Separating wide receivers into tiers 

August, 28, 2014
Aug 28

The wide receiver position is seriously deep this season, which isn't really a surprise but more a continuation from past years. However, because running back is shallow in comparison, you might find those who make their living catching the football slide in drafts. Hey, that's fine with me. After all, while I'm not assuming the flex position on all my teams will routinely be filled by a wide receiver, it's kind of irrelevant. Go with the best guy from week to week.

As we continue with "tier week" in this blog space, you'll likely find larger concentrations of wide receivers clumped together, for it's easier to find similarities at this position, or rather not much separates them. At running back, you just feel in your gut this guy is better than that. Often there are statistics to prove it from the past, one situation trumps another, but at wide receiver, that's not always the case.

Separating running backs into tiers 

August, 27, 2014
Aug 27
Kansas City ChiefsScott Boehm/AP ImagesAdept at rushing and receiving, Jamaal Charles is the paragon of running back fantasy value.
Running backs are no longer the lifeblood for fantasy football owners, but that doesn't mean you should be ignoring them, either. My first round is made up entirely of running backs, but there are certainly different levels of excitement in securing members of that crew. We call them tiers, and as noted in Tuesday's quarterback listings, a tiered system aids those participating in drafts and auctions to better gauge the depth at a certain position, and helping to analyze when an owner needs to act or when patience is warranted.

Let's get right to the rankings and remember these are mine and mine alone, considerably different from the staff lists and those of my compatriots.

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Separating quarterbacks into tiers 

August, 26, 2014
Aug 26

videoOne of the reasons I tend to clump positions together in my rankings is because I use a tiered system to evaluate potential fantasy helpers. In other words, if several players offer similar value, they often become entangled in a tier and it's easier to figure out in the hustle and bustle of a draft or auction if there's a need to choose the last option from a certain tier, or simply wait for the next one to begin.

For example, you'll see below I view three quarterbacks as a top tier, and I rank them consecutively, but after that I see a considerable drop-off to another trio of passers. Do you react when a tier is nearing the end and potentially overpay, or exercise patience for the next one? And sometimes the drop from one tier to the next is extreme, out of the ordinary. These are draft-day dilemmas many of us deal with.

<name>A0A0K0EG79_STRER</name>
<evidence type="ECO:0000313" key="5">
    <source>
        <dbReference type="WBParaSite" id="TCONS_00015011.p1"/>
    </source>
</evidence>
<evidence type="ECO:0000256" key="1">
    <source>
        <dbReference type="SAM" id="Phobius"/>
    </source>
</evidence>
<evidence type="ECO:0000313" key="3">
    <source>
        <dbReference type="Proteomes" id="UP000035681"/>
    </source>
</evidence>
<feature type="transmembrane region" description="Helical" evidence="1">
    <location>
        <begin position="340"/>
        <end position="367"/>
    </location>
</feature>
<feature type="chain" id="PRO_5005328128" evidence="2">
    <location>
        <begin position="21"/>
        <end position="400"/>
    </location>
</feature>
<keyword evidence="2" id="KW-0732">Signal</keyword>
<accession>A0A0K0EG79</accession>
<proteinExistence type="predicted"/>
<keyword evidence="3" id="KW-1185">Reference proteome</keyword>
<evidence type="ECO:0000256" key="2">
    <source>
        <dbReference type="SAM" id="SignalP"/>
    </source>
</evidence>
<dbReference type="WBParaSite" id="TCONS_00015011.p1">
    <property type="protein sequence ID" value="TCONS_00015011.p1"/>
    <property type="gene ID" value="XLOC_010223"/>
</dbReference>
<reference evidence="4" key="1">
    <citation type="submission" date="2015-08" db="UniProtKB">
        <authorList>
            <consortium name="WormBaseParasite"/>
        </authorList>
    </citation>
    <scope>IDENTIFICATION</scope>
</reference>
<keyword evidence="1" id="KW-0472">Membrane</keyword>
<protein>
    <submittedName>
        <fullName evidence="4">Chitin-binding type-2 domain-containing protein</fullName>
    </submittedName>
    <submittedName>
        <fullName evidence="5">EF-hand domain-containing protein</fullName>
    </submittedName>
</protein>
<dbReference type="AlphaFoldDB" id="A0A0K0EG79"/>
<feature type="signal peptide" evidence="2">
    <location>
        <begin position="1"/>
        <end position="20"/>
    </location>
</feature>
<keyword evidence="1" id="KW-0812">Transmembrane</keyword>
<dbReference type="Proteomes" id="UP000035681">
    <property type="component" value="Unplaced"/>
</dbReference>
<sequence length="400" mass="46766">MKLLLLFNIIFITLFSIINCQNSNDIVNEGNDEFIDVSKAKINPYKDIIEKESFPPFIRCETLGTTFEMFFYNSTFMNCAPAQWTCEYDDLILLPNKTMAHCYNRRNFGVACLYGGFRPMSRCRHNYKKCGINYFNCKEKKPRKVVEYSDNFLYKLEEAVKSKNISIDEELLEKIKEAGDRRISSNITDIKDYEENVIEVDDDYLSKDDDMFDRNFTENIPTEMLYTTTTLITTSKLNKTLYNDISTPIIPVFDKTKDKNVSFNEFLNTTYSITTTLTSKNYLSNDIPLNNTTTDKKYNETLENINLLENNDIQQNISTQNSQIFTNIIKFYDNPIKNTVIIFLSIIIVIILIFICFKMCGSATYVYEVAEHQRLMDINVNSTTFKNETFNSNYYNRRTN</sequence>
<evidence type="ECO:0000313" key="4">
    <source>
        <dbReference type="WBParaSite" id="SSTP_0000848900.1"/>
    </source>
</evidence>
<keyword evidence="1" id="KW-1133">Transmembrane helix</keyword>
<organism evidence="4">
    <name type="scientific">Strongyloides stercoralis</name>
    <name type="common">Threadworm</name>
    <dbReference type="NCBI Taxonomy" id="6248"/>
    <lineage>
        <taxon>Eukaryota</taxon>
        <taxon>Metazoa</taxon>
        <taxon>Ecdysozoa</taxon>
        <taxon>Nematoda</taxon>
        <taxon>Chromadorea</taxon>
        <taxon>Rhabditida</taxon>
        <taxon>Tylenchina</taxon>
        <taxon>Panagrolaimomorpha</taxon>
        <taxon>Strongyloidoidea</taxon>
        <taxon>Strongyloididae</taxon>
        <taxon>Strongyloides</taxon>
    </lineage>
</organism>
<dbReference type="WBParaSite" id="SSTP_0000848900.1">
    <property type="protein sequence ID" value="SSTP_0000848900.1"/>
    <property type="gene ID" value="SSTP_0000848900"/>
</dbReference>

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Wes Welker, D.J. Swearinger, Jeff TarpinianAP Photo/Jack DempseyWes Welker suffered yet another concussion Saturday after this hit from D.J. Swearinger.
It's difficult to say for sure if Denver Broncos wide receiver Wes Welker will be available for Week 1 of the regular season after he suffered yet another concussion during the team's game with the Houston Texans on Saturday. However, fantasy owners dismissing the two concussions Welker suffered during the 2013 season -- and the three missed contests during our playoff time because of them -- got another reminder that there's danger lurking here. I admit my original ranking of Welker among the top 20 wide receivers didn't show enough caution, but now reality has struck again and we all must be concerned. Welker swiftly slides out of my top 20 wide receivers and his teammate Emmanuel Sanders gets a boost to the point I'd simply choose him first, though not quite in the same spot.

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Team-by-team running back outlook 

August, 21, 2014
Aug 21


In a general sense, I find the popular fantasy football strategy of handcuffing running backs to be largely overrated. Sure, several key running backs will get injured this season, and someone's going to replace them on their NFL teams, in theory, but seldom do we see a future star lurking who provides immediate fantasy, um, gratification. The more popular handcuffs heading into last season were Ben Tate, Andre Brown, Giovani Bernard and Bernard Pierce, and Bernard was the only one who really helped fantasy owners a great deal.

Looking at the accompanying chart, it's clear there are some very different situations. In fact, the days of natural handcuffing, as it were, are somewhat in the rearview mirror. Last season, only two players topped the 300-carry mark. In 2010, seven running backs achieved this. The Arizona Cardinals and Cincinnati Bengals have two smallish starters who can catch passes and some bigger folks to handle the goal-line stuff. Teams such as the Buffalo Bills, Detroit Lions and Miami Dolphins already have several fantasy-relevant running backs who figure to share the touches.

In the past, I've ranked the top handcuffing situations, but it's tough to find 10 that really matter -- the term doesn't fit several teams, and, let's face it, I'd prefer to go team by team with relevant thoughts. I can't imagine that's a problem!

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Manning-CharlesGetty ImagesYou can own Peyton Manning and Jamaal Charles in an auction league, but it will cost you a lot.